The most recent incident involved the Triumph, which floated aimlessly in the Gulf of Mexico for 5 days without power or plumbing. More than 4,000 passengers were stranded, who had to endure food shortages, sleep in tents, and endure unsanitary conditions. The Splendor broke down in international waters in January 2010, subjecting thousands of vacationers to a similar nightmare. Both times, the U.S. Coast Guard came to the cruise liners’ rescue.

Some critics point out that cruise ship safety may be compromised when ship owners prefer to hire less expensive international marine officers rather than credentialed American officers and mariners to cut costs. Said Tom Bethel, president of the American Maritime Officers (AMO) union: "None of these recent [cruise ship accidents] involved an American-flagged ship and none of these incidents involved an American officer. American passengers taking cruises today, I believe, would feel a lot more comfortable and a hell of a lot safer if they knew they had American officers manning the bridge and engine rooms of these vessels".

However, this charge was dismissed as political nativism by Cruise Lines International Association (CLIA) CEO Christine Duffy, who wrote: "all crew members, regardless of nationality, undergo rigorous training before serving on a cruise ship and participate in continuous drills and exercises to hone their skills".

In the end, the problem isn’t a matter of skill or training as much as it is about accountability. The practice of sailing under "flags of convenience" has undermined maritime safety because passengers have no idea that American laws do not apply when accidents or crime occurs in international waters. When something bad happens, unlucky passengers have no choice but to hope that the flag state is serious about investigating the incident, which is usually not the case.  

"People don’t fully understand that when they sail out of U.S. territorial waters, they’re essentially in a no man’s land," noted Miami based maritime lawyer Jim Walker. "If there’s anyone overseeing the ship’s operation, it’s a country like Panama or the Bahamas".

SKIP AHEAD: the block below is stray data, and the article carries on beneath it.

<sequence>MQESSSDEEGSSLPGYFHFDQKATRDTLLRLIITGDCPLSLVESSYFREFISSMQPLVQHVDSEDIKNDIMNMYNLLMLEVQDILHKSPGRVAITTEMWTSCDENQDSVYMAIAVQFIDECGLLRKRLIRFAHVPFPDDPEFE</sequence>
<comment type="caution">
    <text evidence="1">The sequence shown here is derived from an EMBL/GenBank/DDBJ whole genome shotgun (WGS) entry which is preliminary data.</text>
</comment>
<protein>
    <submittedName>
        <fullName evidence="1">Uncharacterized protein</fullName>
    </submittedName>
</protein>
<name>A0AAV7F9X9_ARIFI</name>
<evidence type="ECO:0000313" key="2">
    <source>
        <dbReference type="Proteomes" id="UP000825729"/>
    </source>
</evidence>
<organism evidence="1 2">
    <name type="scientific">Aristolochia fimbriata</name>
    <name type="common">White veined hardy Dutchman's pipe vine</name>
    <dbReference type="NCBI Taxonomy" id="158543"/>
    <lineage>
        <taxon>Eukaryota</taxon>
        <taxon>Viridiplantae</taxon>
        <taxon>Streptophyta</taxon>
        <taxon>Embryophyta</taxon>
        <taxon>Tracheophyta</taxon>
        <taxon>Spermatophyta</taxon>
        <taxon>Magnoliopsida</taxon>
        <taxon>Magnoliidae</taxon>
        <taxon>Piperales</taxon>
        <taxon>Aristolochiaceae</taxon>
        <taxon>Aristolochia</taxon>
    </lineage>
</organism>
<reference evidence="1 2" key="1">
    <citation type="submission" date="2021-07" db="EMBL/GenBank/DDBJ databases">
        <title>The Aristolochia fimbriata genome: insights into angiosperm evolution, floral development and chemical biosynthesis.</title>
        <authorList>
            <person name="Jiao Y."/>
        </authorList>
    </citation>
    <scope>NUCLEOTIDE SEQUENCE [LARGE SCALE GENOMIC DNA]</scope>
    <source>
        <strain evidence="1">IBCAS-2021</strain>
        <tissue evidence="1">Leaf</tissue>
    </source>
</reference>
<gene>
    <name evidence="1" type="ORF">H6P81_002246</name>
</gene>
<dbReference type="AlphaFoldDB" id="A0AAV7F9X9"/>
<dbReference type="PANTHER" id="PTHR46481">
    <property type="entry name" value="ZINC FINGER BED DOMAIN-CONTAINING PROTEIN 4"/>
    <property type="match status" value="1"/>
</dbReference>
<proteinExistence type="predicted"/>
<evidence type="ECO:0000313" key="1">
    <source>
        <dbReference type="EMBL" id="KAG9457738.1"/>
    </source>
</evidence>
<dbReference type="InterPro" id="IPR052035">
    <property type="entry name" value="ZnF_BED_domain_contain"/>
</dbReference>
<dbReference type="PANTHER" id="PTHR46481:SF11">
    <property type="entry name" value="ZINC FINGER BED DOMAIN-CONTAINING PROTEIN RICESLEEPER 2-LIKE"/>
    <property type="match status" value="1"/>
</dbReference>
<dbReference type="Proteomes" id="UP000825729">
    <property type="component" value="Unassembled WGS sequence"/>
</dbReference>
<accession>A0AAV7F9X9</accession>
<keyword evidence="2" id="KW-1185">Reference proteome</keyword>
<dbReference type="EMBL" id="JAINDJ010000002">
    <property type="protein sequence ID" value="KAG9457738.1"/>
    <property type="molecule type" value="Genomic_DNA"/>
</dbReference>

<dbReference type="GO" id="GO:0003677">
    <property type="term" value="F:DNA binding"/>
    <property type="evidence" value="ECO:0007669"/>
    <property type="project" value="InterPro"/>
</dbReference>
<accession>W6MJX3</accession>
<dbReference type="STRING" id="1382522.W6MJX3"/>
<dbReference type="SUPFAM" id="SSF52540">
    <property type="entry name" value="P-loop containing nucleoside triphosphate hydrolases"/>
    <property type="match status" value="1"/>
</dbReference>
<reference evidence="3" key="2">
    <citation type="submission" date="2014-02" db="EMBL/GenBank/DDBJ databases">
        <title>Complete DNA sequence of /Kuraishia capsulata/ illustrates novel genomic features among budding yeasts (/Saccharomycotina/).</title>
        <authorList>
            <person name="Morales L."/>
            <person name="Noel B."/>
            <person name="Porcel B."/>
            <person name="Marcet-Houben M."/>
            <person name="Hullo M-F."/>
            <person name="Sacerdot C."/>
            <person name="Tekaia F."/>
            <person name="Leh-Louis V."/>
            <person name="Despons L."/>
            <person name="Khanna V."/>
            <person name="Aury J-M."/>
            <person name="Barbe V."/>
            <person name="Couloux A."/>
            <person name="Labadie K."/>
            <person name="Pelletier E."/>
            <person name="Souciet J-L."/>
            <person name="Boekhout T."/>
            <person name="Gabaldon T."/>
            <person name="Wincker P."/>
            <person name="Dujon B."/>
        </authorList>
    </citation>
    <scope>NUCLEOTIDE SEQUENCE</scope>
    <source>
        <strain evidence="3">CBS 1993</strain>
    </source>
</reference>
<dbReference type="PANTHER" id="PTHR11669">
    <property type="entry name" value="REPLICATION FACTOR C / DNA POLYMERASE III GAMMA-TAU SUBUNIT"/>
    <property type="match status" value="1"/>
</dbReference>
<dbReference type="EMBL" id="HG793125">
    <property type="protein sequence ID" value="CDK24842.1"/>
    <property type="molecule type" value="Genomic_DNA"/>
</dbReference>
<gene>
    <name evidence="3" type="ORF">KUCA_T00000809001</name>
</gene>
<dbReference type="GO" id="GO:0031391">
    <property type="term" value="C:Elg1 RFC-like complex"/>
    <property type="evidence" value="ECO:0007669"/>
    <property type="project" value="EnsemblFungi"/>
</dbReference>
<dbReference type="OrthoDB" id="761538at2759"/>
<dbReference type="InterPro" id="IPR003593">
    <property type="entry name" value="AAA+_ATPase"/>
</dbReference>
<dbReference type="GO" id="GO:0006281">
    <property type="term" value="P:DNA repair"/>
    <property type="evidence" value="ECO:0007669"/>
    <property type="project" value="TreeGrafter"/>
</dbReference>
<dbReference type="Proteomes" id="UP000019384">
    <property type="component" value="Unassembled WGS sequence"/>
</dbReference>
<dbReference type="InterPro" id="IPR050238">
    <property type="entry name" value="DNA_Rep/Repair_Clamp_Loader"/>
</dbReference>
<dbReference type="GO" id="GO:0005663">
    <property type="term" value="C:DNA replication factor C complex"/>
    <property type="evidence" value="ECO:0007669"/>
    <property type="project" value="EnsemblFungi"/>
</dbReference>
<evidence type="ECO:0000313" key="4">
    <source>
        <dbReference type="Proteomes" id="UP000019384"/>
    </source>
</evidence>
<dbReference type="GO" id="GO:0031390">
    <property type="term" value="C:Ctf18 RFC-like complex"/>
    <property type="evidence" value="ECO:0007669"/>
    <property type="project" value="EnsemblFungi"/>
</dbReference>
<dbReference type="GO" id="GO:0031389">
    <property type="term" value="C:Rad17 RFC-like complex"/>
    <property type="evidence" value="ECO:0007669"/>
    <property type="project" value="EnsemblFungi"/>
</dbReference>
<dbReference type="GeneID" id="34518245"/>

Even though most flag states have signed the International Convention for the Safety of Life at Sea (SOLAS), which is a set of principles specified by the International Maritime Organization (IMO), enforceability is still questionable at best. As Walker explained to NBC News: "People talk about international maritime laws, but there’s no such thing as IMO law. There are no consequences when people break them".

The U.S. Coast Guard does its part by inspecting foreign flagged ships twice a year, but that is often not enough when a crime or accident occurs during international waters. The port states have a responsibility to investigate these incidents, but if there is no regulatory body that can hold port states accountable when there is a failure in prosecution or resolution.

The cruise ship industry, according to Nova Southeastern University maritime law professor Bob Jarvis "is a very fractured industry where customers are relying on the tender mercies of the businesses they’re patronizing. Because of the jurisdiction issues – the flag state, the port state, international waters – it’s just a mess".

That said, cruise ships are generally one of the safest vacation options overall. In the end, cruise companies will opt to do the right thing. As expensive as taxes, regulations, and upgrades can be; it’s still far less costly than the consequences of negative publicity.